Behind The Scenes Stories From The Recording Of The Beatles' 'Abbey Road'

Abbey Road is widely considered the Beatles' greatest album - and almost their last, had they not decided to finish work on Let It Be before officially calling it a day. The sessions for Abbey Road came at a turbulent time for the Beatles, whose members were not getting along as well anymore. The recording of the album was meant to be something of a back-to-basics approach for the band and producer George Martin, contrasting with their more relaxed and experimental sessions in the handful of years preceding the album's creation. 

The legacy of Abbey Road may seem overshadowed by the now-iconic album cover, but it's the recording process that made it such a legendary piece of art. And it was the beginning of the end for arguably the most influential band in history.

Let's take a look at the most interesting stories from the recording of the timeless Abbey Road. 

Photo: vinylmeister / flickr / CC-BY-NC 2.0

  • The Album Was Originally Titled 'Everest,' And The Band Planned To Shoot The Cover On The Mountain
    Photo: x4rop / flickr / CC-BY-NC-ND 2.0

    The Album Was Originally Titled 'Everest,' And The Band Planned To Shoot The Cover On The Mountain

    The Beatles initially planned to title the album Everest, an inside joke intended to mock engineer Geoff Emerick - whose favorite cigarettes were a brand of the same name. After the group decided on the title, they wanted to travel to Mount Everest and take the cover photo there - until someone put a stop to the complicated plan.

    Engineer John Kurlander recalled: 

    As they became more enthusiastic to finish the LP someone - I don't remember whom - suggested, 'Look, I can't be bothered to schlep all the way over to the Himalayas for a cover, why don't we just go outside, take the photo there, call the LP Abbey Road and have done with it?'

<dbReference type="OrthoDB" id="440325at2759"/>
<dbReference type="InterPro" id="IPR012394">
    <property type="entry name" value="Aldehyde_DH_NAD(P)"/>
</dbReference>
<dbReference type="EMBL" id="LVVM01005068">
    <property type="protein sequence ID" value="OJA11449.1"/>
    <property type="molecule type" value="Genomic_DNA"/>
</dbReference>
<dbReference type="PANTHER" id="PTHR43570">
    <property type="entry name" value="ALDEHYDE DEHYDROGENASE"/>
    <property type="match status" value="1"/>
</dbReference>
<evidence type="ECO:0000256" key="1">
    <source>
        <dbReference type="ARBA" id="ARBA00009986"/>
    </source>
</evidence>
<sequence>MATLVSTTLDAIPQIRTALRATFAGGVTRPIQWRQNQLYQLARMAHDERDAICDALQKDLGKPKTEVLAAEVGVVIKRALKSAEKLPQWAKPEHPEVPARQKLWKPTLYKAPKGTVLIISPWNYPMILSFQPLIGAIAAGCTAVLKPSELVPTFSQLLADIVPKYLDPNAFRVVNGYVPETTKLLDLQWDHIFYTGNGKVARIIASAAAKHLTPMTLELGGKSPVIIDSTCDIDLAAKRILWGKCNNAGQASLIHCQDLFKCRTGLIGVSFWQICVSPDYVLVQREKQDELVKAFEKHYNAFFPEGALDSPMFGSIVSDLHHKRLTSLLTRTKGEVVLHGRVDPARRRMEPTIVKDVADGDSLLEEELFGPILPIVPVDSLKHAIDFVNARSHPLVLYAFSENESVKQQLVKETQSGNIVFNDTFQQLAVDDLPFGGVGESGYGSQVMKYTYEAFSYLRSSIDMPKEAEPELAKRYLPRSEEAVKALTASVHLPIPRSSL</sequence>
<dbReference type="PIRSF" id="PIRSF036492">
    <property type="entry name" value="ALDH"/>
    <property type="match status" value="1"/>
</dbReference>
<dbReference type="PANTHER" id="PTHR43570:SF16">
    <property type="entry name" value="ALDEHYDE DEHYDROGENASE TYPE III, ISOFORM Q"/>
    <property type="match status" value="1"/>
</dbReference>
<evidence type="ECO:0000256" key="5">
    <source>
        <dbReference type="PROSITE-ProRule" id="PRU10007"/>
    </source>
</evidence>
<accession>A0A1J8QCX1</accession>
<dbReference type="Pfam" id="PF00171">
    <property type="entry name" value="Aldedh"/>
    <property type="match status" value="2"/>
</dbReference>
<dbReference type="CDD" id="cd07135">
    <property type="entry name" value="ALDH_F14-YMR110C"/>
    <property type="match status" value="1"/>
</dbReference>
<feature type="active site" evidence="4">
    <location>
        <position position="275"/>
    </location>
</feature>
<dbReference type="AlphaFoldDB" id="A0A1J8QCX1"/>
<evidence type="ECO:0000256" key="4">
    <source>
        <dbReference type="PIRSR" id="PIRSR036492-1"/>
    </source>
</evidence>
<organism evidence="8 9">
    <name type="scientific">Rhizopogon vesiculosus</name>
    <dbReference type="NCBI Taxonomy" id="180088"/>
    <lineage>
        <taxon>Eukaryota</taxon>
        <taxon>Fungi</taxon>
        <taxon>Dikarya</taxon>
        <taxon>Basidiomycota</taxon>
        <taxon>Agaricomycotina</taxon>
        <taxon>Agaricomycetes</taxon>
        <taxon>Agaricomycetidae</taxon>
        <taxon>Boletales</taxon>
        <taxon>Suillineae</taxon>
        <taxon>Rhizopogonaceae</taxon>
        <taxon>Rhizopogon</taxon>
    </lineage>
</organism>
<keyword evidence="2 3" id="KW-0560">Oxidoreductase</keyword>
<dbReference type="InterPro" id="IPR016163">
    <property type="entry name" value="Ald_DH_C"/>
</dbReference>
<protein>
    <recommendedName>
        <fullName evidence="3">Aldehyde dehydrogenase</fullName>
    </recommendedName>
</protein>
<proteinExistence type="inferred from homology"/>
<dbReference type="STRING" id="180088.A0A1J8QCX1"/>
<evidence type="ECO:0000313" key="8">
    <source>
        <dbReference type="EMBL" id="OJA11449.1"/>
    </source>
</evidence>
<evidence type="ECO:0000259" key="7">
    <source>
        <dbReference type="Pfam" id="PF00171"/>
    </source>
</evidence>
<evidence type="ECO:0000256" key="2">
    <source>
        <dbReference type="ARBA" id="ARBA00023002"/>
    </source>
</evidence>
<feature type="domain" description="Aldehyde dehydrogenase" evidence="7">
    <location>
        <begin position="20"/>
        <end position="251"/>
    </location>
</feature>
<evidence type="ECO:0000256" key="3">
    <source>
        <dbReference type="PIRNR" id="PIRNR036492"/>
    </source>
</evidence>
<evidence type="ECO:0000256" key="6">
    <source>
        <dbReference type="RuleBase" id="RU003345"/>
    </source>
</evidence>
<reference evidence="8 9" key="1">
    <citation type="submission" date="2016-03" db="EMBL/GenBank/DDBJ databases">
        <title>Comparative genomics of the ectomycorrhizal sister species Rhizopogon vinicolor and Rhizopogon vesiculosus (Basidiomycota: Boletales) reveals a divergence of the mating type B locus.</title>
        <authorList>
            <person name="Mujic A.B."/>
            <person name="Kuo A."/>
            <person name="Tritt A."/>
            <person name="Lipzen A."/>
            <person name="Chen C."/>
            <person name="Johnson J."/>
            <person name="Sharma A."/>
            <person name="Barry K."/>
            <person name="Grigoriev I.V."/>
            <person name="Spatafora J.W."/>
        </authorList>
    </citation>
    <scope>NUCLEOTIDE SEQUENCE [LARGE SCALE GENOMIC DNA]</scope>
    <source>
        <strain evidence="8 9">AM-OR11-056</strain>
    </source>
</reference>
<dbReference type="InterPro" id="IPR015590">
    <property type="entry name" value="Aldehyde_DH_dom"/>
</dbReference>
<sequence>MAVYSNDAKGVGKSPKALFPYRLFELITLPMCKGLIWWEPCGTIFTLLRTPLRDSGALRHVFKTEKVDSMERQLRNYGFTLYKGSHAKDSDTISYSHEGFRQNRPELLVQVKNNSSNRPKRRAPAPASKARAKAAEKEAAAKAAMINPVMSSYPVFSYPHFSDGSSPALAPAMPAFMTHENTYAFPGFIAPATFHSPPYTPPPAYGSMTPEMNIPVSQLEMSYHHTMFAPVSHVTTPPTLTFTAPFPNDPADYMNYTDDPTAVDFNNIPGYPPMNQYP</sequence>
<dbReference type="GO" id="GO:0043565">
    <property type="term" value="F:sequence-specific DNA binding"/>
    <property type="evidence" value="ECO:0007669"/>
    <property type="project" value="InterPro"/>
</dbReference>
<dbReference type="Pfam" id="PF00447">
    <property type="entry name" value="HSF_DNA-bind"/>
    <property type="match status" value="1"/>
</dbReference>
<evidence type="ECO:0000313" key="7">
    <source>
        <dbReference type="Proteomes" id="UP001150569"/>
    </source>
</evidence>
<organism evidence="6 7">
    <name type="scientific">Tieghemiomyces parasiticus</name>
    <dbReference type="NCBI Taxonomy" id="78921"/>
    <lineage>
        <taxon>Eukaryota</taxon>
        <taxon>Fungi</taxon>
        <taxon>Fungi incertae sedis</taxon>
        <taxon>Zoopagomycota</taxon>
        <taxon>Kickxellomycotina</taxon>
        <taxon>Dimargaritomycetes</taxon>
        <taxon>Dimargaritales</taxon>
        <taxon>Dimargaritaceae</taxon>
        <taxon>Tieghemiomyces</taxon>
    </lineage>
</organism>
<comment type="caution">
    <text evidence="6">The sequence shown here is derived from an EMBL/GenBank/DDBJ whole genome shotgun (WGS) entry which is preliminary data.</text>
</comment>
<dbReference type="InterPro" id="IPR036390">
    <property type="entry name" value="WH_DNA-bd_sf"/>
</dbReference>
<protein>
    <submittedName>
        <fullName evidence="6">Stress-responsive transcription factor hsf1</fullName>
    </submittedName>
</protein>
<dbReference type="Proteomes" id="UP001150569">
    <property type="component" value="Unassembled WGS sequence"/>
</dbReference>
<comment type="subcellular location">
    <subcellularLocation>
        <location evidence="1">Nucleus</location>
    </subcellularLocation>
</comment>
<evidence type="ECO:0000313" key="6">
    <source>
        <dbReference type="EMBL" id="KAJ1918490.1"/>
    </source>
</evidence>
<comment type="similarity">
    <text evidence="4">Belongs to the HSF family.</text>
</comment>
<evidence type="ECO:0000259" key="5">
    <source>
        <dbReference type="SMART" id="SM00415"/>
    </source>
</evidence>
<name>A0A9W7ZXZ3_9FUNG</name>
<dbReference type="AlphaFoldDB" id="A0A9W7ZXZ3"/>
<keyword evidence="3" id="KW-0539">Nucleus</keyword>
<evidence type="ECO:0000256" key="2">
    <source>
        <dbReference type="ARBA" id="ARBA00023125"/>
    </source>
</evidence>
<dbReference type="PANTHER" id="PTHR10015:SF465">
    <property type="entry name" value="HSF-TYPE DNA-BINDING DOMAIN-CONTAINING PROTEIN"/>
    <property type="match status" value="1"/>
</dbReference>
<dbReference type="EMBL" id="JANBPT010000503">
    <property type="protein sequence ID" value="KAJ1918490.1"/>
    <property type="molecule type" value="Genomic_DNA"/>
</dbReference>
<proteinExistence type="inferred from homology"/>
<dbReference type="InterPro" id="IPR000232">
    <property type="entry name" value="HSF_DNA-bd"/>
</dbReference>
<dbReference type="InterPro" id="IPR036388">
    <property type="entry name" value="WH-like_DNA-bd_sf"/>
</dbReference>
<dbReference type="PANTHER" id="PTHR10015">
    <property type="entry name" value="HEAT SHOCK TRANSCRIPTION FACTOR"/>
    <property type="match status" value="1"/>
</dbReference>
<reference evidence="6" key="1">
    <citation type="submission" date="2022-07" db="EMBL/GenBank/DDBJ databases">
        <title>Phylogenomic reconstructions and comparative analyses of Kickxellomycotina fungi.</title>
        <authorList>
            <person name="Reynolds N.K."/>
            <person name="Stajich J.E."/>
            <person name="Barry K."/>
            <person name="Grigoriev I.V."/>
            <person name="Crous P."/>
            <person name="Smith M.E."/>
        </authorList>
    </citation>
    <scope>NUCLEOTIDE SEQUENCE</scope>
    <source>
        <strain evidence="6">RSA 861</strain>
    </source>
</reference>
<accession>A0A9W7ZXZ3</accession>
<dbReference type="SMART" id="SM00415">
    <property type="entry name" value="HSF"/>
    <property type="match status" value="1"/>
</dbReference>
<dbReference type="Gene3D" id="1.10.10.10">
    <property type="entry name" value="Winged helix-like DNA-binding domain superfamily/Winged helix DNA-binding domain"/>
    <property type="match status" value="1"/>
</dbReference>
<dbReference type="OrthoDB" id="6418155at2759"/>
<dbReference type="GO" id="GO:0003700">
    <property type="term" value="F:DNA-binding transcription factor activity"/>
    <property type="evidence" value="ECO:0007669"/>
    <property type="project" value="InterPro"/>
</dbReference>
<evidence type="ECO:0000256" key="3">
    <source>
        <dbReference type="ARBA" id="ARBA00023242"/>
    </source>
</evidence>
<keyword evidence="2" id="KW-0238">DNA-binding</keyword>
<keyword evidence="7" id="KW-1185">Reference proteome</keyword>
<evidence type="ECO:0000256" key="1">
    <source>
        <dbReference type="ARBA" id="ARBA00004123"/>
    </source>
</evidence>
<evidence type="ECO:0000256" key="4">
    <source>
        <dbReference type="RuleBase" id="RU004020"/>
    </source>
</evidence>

That's my memory of why it became Abbey Road: because they couldn't be bothered to go to Tibet and get cold!

  • John Lennon Brought A Bed Into The Studio For Yoko Ono
    Photo: Eric Koch / Wikimedia Commons / Public Domain

    John Lennon Brought A Bed Into The Studio For Yoko Ono

    One of the most interesting facts about the recording of Abbey Road was the presence of a double bed in the recording studio that housed John Lennon's wife, Yoko Ono. It wasn't just a random, bizarre scenario, though - Ono was pregnant and recovering from a car accident she and Lennon were involved in just a short time before the first day of recording.

    Lennon, who is said to have been a bad driver, was driving with his family when he swerved off the road and into a ditch. He and Ono's daughter sustained some cuts, while Ono suffered a back injury.

    As a result of her injuries, Ono was given a bed at the studio - complete with a microphone so that she could voice her opinions throughout the sessions. 

  • Nobody Liked 'Maxwell's Silver Hammer'
    Video: YouTube

    Nobody Liked 'Maxwell's Silver Hammer'